When people spent about 30 minutes per day on mindfulness meditation, which emphasizes non-judgmental self-awareness of the mind and body, it moderately reduced their levels of anxiety, depression, and pain.

“I think people should be aware that the average person going through a meditation program can expect small to moderate reductions of multiple negative dimensions of psychological stress, as well as for chronic pain,” Goyal told The Doctor.

Doctors should be prepared to talk with their patients about the value of meditation programs in addressing psychological stress, particularly when symptoms are mild, Goyal believes.

Various mindfulness practices focus on different aspects of self-awareness, such as awareness of the breath, thoughts, and bodily sensations, Goyal adds. Online and even in small towns you can now find programs such as mindfulness-based stress reduction (MBSR).

Although the research team noted that mindfulness programs provide some pain relief, they don't yet know what kinds of pain it might be most helpful for, and whether different amounts of mindfulness training may have different effects.

The group is planning to continue its work by studying the effects of mindful meditation on headache pain to better answer these questions.

The study is published in JAMA Internal Medicine.

January 13, 2014

Massage Beats Conventional Treatments for Lower Back Pain

 

By Neil Wagner

Massage is currently seen as a complementary or alternative treatment for back pain. It's not used as a standard treatment. A recent one-year study suggests that maybe it should be.

Ten weeks into the study, participants who had received massage were experiencing considerably less back pain than the other participants were.

The study was of 401 Seattle patients with chronic lower back pain. It set out to compare the effectiveness of two different types of back massage to that of usual care for chronic lower back pain. Usual care can include some combination of painkillers, anti-inflammatory drugs, muscle relaxants and physical therapy, or it may include very little or no treatment at all. Treatment of lower back pain is not standardized and usual care varies greatly from patient to patient.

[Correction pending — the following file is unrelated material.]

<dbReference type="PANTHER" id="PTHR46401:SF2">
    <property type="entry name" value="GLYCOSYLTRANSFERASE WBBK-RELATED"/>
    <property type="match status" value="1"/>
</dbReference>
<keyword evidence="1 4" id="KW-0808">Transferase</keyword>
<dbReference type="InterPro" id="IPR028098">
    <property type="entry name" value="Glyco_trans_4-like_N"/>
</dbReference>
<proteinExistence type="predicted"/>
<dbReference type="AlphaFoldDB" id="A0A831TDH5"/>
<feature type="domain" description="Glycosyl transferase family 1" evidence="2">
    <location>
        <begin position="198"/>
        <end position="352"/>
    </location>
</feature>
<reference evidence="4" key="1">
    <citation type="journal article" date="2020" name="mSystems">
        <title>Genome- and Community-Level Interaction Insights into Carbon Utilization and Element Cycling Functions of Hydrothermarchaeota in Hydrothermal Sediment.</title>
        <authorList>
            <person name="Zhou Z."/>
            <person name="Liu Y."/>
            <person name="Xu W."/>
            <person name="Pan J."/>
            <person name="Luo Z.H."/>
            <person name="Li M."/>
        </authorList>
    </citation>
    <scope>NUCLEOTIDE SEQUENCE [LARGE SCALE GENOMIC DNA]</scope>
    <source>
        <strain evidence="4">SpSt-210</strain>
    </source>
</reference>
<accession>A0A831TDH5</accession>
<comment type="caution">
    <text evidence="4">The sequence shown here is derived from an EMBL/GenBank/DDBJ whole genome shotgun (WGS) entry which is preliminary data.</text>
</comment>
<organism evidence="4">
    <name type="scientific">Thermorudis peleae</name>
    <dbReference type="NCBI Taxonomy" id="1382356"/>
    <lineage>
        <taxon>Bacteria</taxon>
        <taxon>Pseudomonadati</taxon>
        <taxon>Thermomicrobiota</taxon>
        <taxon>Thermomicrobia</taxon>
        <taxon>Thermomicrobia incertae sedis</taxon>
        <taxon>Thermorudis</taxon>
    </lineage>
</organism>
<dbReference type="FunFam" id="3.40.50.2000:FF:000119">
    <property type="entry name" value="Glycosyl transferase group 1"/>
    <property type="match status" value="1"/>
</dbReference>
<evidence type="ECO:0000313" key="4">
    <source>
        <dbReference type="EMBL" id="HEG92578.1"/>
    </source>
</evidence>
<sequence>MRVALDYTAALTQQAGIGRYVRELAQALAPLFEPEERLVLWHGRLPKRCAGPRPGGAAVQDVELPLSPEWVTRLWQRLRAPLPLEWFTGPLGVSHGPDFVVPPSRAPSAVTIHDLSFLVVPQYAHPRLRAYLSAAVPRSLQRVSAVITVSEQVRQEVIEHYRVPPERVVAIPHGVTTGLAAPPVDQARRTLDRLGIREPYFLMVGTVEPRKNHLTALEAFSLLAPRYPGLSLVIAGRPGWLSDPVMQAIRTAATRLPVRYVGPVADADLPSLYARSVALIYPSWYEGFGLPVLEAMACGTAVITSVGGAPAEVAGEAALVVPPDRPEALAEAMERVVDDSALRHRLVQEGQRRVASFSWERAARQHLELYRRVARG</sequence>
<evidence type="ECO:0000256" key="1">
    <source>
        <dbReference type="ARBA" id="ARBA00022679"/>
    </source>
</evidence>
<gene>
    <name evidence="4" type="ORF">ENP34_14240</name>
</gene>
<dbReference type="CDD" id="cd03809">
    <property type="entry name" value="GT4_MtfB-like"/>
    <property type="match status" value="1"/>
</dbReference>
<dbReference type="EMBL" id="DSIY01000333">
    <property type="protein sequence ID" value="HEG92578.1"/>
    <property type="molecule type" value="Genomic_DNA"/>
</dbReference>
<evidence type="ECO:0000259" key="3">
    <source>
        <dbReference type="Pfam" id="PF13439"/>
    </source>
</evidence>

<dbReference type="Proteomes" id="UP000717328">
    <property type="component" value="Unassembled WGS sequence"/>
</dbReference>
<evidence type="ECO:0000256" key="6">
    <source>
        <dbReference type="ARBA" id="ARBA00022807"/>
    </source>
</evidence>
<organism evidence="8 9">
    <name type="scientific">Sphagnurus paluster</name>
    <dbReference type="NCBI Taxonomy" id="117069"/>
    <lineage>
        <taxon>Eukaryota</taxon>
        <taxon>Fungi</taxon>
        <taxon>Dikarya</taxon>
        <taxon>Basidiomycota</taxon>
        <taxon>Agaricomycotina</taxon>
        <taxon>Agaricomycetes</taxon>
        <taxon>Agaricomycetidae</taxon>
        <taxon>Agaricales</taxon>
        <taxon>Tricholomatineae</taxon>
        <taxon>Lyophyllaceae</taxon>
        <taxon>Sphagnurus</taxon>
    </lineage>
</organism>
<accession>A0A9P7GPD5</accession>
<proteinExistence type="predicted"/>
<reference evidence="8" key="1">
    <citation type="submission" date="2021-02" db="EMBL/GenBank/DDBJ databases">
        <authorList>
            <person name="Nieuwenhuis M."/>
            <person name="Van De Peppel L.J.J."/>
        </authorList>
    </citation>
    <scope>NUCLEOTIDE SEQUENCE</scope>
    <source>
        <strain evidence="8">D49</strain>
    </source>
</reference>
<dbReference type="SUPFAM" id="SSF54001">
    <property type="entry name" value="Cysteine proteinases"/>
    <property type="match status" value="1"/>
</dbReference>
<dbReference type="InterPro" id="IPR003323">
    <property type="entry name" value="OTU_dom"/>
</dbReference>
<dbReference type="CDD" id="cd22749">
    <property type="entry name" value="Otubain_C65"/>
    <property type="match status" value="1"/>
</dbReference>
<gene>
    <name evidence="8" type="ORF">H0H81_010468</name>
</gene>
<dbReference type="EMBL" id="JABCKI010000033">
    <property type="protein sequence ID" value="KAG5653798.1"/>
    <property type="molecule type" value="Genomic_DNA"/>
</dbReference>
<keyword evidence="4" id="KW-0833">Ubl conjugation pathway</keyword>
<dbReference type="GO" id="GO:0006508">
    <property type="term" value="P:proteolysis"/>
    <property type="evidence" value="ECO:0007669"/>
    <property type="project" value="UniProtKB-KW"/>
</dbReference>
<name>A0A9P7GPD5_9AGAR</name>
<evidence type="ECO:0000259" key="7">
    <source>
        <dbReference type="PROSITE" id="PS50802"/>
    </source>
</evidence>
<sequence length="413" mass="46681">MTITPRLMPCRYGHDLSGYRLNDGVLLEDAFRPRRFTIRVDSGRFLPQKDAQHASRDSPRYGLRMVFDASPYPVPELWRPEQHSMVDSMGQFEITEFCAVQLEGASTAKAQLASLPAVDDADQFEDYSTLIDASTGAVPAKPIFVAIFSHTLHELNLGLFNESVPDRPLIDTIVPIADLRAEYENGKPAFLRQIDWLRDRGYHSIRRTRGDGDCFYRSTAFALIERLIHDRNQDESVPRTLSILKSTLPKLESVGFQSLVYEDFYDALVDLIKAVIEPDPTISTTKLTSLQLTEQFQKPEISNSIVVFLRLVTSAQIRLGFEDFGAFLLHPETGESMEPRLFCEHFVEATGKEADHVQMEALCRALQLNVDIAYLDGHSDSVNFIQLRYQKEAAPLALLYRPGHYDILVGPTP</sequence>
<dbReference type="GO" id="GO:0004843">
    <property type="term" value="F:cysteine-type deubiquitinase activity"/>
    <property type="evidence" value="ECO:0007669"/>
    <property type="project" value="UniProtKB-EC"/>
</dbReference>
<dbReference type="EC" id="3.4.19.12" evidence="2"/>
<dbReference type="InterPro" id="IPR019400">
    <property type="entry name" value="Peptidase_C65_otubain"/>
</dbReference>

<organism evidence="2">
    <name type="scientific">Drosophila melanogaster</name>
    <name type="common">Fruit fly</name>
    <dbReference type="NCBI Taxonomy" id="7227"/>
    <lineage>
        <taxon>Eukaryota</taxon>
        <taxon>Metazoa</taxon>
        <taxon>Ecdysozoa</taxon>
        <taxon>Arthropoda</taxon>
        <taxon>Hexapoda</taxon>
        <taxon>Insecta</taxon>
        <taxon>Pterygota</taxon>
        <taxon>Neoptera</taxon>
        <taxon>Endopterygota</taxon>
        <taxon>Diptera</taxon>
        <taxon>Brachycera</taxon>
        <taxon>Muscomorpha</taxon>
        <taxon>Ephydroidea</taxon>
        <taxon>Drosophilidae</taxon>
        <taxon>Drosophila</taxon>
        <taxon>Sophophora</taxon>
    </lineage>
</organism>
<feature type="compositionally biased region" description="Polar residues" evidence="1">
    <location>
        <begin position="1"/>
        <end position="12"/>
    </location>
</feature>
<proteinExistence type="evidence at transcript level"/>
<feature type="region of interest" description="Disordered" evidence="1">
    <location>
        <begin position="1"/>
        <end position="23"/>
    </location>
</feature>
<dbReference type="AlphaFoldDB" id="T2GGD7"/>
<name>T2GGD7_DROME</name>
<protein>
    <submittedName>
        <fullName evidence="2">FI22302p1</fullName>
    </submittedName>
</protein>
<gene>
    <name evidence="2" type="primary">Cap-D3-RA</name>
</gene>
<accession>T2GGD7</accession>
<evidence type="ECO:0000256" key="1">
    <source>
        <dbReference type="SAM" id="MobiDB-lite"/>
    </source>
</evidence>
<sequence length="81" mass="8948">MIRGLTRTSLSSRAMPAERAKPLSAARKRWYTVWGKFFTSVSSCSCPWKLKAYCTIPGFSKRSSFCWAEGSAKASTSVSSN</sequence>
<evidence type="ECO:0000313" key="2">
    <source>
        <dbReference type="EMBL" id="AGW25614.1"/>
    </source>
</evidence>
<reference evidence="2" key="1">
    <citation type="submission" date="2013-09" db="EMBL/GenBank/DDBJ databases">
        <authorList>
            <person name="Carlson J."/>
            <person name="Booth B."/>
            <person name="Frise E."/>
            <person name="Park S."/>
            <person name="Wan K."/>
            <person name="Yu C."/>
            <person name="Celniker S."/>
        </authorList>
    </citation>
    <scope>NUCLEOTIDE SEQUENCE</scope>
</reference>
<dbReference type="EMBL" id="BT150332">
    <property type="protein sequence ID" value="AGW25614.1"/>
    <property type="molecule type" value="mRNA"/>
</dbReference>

Participants were divided into three groups. One group received usual care. The second group received 10 weeks of structural massage. The third group received 10 weeks of relaxation (Swedish) massage. Massage was given once a week. The first massage session was 75-90 minutes and all others were 50-60 minutes.

Ten weeks into the study, nearly 40% of the participants who received massage reported that their back pain was much better or gone. Only 4% of the usual care group reported this. Those who received massage were twice as likely to have spent fewer days in bed, used less anti-inflammatory medication and were also more active than the usual care group.

Massage treatment ended 10 weeks into the study. Six months after the start of the study, those who had received massage still had milder pain symptoms than the usual care group, though the difference was smaller than it had been at 10 weeks. One year after the study's start, there was essentially no difference in symptoms between the two groups.

This suggests that 10 weeks of massage gives benefits that can last at least six months.

The two types of massage were equally effective, a finding that surprised the researchers, who expected to see more benefit from structural massage. Structural massage manipulates specific back muscles and ligaments and is more complex and difficult to learn than Swedish massage is. Almost all massage therapists in the U.S. are trained in Swedish massage. The only advantage the researchers found to structural massage is that it may be more likely to be paid for by insurance plans.

Participants rated both the bothersomeness of their pain and how disabling it was, with lower scores being better. Results ten weeks into the study showed that, on a 10-point bothersomeness scale, symptoms were 1.4-1.7 points lower in the massage groups than in the usual care group. On a 23-point disability scale, scores were 2.5-2.9 points lower in the massage groups. On both scales, the higher differences were for relaxation massage, the lower differences for structural massage. The differences between the two types of massage were not statistically significant.

The study has some limitations. Participants were mostly middle-aged women recruited from a health plan that serves a white, employed population, so the results may not be generalizable to a wider population. And participants were not blinded — they knew whether or not they were receiving massage, though not what type of massage they were receiving. This may have caused some resentment in the group not receiving massage and caused them to under-report their improvement. But the study does suggest that massage improves lower back pain and makes it easier to live with.

An article on the study appears in the July 5, 2011 issue of Annals of Internal Medicine.

August 1, 2011